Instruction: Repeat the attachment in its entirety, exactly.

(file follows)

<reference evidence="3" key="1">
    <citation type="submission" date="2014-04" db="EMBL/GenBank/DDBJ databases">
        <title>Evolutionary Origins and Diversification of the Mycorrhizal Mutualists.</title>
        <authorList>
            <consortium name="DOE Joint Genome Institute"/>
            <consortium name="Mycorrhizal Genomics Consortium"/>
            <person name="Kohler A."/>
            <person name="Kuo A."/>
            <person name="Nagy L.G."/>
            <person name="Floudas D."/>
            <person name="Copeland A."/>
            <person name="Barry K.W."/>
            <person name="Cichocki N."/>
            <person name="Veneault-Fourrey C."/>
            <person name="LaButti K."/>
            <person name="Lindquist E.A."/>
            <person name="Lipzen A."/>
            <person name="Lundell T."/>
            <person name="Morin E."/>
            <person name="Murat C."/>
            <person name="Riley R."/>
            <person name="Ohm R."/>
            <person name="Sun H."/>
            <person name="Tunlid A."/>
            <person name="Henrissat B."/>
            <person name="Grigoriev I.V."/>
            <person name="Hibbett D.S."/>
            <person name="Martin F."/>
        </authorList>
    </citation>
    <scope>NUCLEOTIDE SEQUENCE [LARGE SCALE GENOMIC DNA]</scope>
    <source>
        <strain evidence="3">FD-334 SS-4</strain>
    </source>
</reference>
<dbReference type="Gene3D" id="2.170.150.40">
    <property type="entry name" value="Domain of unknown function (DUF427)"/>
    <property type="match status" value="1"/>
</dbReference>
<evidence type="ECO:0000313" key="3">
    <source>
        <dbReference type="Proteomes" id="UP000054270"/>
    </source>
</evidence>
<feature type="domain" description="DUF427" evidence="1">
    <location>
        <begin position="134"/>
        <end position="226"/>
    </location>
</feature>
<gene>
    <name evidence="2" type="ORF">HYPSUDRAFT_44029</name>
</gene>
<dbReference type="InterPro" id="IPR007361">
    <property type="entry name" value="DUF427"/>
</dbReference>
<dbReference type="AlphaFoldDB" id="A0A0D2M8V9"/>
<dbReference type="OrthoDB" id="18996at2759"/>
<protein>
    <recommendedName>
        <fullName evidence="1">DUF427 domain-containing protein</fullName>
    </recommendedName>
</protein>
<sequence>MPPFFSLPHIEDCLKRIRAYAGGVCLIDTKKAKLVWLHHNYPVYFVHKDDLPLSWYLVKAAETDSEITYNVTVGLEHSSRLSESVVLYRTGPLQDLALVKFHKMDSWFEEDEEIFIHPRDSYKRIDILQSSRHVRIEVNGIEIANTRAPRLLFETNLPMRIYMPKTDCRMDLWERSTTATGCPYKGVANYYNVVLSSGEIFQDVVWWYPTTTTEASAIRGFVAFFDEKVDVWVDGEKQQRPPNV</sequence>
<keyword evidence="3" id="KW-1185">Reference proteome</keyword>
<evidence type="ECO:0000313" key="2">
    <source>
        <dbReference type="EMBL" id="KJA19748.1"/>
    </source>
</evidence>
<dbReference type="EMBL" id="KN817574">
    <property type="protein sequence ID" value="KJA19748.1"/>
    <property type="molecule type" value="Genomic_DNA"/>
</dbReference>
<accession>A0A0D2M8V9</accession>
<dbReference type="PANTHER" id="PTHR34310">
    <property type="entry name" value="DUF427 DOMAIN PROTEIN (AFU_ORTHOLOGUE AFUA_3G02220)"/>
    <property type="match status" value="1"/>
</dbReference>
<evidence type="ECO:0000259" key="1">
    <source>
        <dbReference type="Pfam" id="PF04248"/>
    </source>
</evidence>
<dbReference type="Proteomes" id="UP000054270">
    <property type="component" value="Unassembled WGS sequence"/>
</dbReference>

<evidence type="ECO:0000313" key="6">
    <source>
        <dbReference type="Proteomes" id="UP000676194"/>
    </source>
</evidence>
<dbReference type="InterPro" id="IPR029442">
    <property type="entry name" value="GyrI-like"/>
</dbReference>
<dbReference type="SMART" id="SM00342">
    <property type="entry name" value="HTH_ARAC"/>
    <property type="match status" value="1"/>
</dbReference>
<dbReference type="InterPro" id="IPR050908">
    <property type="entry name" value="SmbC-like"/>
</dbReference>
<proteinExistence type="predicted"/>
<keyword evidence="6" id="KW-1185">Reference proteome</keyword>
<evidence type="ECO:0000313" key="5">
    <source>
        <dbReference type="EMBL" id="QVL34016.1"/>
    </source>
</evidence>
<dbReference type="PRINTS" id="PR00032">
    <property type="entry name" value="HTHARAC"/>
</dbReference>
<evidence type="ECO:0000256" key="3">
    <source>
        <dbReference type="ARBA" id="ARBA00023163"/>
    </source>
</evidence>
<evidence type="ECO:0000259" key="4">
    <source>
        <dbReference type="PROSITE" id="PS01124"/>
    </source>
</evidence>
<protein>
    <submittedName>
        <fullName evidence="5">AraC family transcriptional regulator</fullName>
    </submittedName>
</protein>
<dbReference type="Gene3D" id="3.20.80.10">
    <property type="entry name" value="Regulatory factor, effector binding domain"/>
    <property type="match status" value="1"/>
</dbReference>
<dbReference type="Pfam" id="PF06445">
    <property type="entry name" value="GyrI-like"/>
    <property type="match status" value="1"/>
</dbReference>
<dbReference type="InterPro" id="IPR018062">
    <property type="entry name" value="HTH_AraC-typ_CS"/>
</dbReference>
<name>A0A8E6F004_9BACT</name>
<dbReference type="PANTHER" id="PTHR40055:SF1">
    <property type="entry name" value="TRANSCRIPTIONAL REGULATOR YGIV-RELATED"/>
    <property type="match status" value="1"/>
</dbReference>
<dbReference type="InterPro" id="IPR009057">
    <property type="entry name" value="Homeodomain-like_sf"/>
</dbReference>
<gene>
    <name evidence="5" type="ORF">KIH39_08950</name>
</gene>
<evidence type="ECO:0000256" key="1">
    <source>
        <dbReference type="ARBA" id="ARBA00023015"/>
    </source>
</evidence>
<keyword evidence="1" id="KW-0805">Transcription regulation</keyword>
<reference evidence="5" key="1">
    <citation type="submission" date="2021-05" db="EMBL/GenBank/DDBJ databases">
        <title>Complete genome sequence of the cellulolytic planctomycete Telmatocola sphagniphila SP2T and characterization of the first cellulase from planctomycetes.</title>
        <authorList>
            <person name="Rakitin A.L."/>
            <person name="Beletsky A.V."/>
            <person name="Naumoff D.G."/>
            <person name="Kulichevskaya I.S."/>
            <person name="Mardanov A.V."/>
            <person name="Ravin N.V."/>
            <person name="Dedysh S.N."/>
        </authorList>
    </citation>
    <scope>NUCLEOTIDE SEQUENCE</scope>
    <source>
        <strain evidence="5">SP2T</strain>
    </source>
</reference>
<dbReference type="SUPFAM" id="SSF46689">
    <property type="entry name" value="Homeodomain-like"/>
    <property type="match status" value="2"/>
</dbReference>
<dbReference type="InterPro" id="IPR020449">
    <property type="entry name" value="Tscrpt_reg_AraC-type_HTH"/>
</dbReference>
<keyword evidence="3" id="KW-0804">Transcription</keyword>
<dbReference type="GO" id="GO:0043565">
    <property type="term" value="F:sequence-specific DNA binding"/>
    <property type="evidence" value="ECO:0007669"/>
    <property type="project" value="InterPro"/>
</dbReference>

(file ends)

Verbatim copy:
<reference evidence="3" key="1">
    <citation type="submission" date="2014-04" db="EMBL/GenBank/DDBJ databases">
        <title>Evolutionary Origins and Diversification of the Mycorrhizal Mutualists.</title>
        <authorList>
            <consortium name="DOE Joint Genome Institute"/>
            <consortium name="Mycorrhizal Genomics Consortium"/>
            <person name="Kohler A."/>
            <person name="Kuo A."/>
            <person name="Nagy L.G."/>
            <person name="Floudas D."/>
            <person name="Copeland A."/>
            <person name="Barry K.W."/>
            <person name="Cichocki N."/>
            <person name="Veneault-Fourrey C."/>
            <person name="LaButti K."/>
            <person name="Lindquist E.A."/>
            <person name="Lipzen A."/>
            <person name="Lundell T."/>
            <person name="Morin E."/>
            <person name="Murat C."/>
            <person name="Riley R."/>
            <person name="Ohm R."/>
            <person name="Sun H."/>
            <person name="Tunlid A."/>
            <person name="Henrissat B."/>
            <person name="Grigoriev I.V."/>
            <person name="Hibbett D.S."/>
            <person name="Martin F."/>
        </authorList>
    </citation>
    <scope>NUCLEOTIDE SEQUENCE [LARGE SCALE GENOMIC DNA]</scope>
    <source>
        <strain evidence="3">FD-334 SS-4</strain>
    </source>
</reference>
<dbReference type="Gene3D" id="2.170.150.40">
    <property type="entry name" value="Domain of unknown function (DUF427)"/>
    <property type="match status" value="1"/>
</dbReference>
<evidence type="ECO:0000313" key="3">
    <source>
        <dbReference type="Proteomes" id="UP000054270"/>
    </source>
</evidence>
<feature type="domain" description="DUF427" evidence="1">
    <location>
        <begin position="134"/>
        <end position="226"/>
    </location>
</feature>
<gene>
    <name evidence="2" type="ORF">HYPSUDRAFT_44029</name>
</gene>
<dbReference type="InterPro" id="IPR007361">
    <property type="entry name" value="DUF427"/>
</dbReference>
<dbReference type="AlphaFoldDB" id="A0A0D2M8V9"/>
<dbReference type="OrthoDB" id="18996at2759"/>
<protein>
    <recommendedName>
        <fullName evidence="1">DUF427 domain-containing protein</fullName>
    </recommendedName>
</protein>
<sequence>MPPFFSLPHIEDCLKRIRAYAGGVCLIDTKKAKLVWLHHNYPVYFVHKDDLPLSWYLVKAAETDSEITYNVTVGLEHSSRLSESVVLYRTGPLQDLALVKFHKMDSWFEEDEEIFIHPRDSYKRIDILQSSRHVRIEVNGIEIANTRAPRLLFETNLPMRIYMPKTDCRMDLWERSTTATGCPYKGVANYYNVVLSSGEIFQDVVWWYPTTTTEASAIRGFVAFFDEKVDVWVDGEKQQRPPNV</sequence>
<keyword evidence="3" id="KW-1185">Reference proteome</keyword>
<evidence type="ECO:0000313" key="2">
    <source>
        <dbReference type="EMBL" id="KJA19748.1"/>
    </source>
</evidence>
<dbReference type="EMBL" id="KN817574">
    <property type="protein sequence ID" value="KJA19748.1"/>
    <property type="molecule type" value="Genomic_DNA"/>
</dbReference>
<accession>A0A0D2M8V9</accession>
<dbReference type="PANTHER" id="PTHR34310">
    <property type="entry name" value="DUF427 DOMAIN PROTEIN (AFU_ORTHOLOGUE AFUA_3G02220)"/>
    <property type="match status" value="1"/>
</dbReference>
<evidence type="ECO:0000259" key="1">
    <source>
        <dbReference type="Pfam" id="PF04248"/>
    </source>
</evidence>
<dbReference type="Proteomes" id="UP000054270">
    <property type="component" value="Unassembled WGS sequence"/>
</dbReference>

<evidence type="ECO:0000313" key="6">
    <source>
        <dbReference type="Proteomes" id="UP000676194"/>
    </source>
</evidence>
<dbReference type="InterPro" id="IPR029442">
    <property type="entry name" value="GyrI-like"/>
</dbReference>
<dbReference type="SMART" id="SM00342">
    <property type="entry name" value="HTH_ARAC"/>
    <property type="match status" value="1"/>
</dbReference>
<dbReference type="InterPro" id="IPR050908">
    <property type="entry name" value="SmbC-like"/>
</dbReference>
<proteinExistence type="predicted"/>
<keyword evidence="6" id="KW-1185">Reference proteome</keyword>
<evidence type="ECO:0000313" key="5">
    <source>
        <dbReference type="EMBL" id="QVL34016.1"/>
    </source>
</evidence>
<dbReference type="PRINTS" id="PR00032">
    <property type="entry name" value="HTHARAC"/>
</dbReference>
<evidence type="ECO:0000256" key="3">
    <source>
        <dbReference type="ARBA" id="ARBA00023163"/>
    </source>
</evidence>
<evidence type="ECO:0000259" key="4">
    <source>
        <dbReference type="PROSITE" id="PS01124"/>
    </source>
</evidence>
<protein>
    <submittedName>
        <fullName evidence="5">AraC family transcriptional regulator</fullName>
    </submittedName>
</protein>
<dbReference type="Gene3D" id="3.20.80.10">
    <property type="entry name" value="Regulatory factor, effector binding domain"/>
    <property type="match status" value="1"/>
</dbReference>
<dbReference type="Pfam" id="PF06445">
    <property type="entry name" value="GyrI-like"/>
    <property type="match status" value="1"/>
</dbReference>
<dbReference type="InterPro" id="IPR018062">
    <property type="entry name" value="HTH_AraC-typ_CS"/>
</dbReference>
<name>A0A8E6F004_9BACT</name>
<dbReference type="PANTHER" id="PTHR40055:SF1">
    <property type="entry name" value="TRANSCRIPTIONAL REGULATOR YGIV-RELATED"/>
    <property type="match status" value="1"/>
</dbReference>
<dbReference type="InterPro" id="IPR009057">
    <property type="entry name" value="Homeodomain-like_sf"/>
</dbReference>
<gene>
    <name evidence="5" type="ORF">KIH39_08950</name>
</gene>
<evidence type="ECO:0000256" key="1">
    <source>
        <dbReference type="ARBA" id="ARBA00023015"/>
    </source>
</evidence>
<keyword evidence="1" id="KW-0805">Transcription regulation</keyword>
<reference evidence="5" key="1">
    <citation type="submission" date="2021-05" db="EMBL/GenBank/DDBJ databases">
        <title>Complete genome sequence of the cellulolytic planctomycete Telmatocola sphagniphila SP2T and characterization of the first cellulase from planctomycetes.</title>
        <authorList>
            <person name="Rakitin A.L."/>
            <person name="Beletsky A.V."/>
            <person name="Naumoff D.G."/>
            <person name="Kulichevskaya I.S."/>
            <person name="Mardanov A.V."/>
            <person name="Ravin N.V."/>
            <person name="Dedysh S.N."/>
        </authorList>
    </citation>
    <scope>NUCLEOTIDE SEQUENCE</scope>
    <source>
        <strain evidence="5">SP2T</strain>
    </source>
</reference>
<dbReference type="SUPFAM" id="SSF46689">
    <property type="entry name" value="Homeodomain-like"/>
    <property type="match status" value="2"/>
</dbReference>
<dbReference type="InterPro" id="IPR020449">
    <property type="entry name" value="Tscrpt_reg_AraC-type_HTH"/>
</dbReference>
<keyword evidence="3" id="KW-0804">Transcription</keyword>
<dbReference type="GO" id="GO:0043565">
    <property type="term" value="F:sequence-specific DNA binding"/>
    <property type="evidence" value="ECO:0007669"/>
    <property type="project" value="InterPro"/>
</dbReference>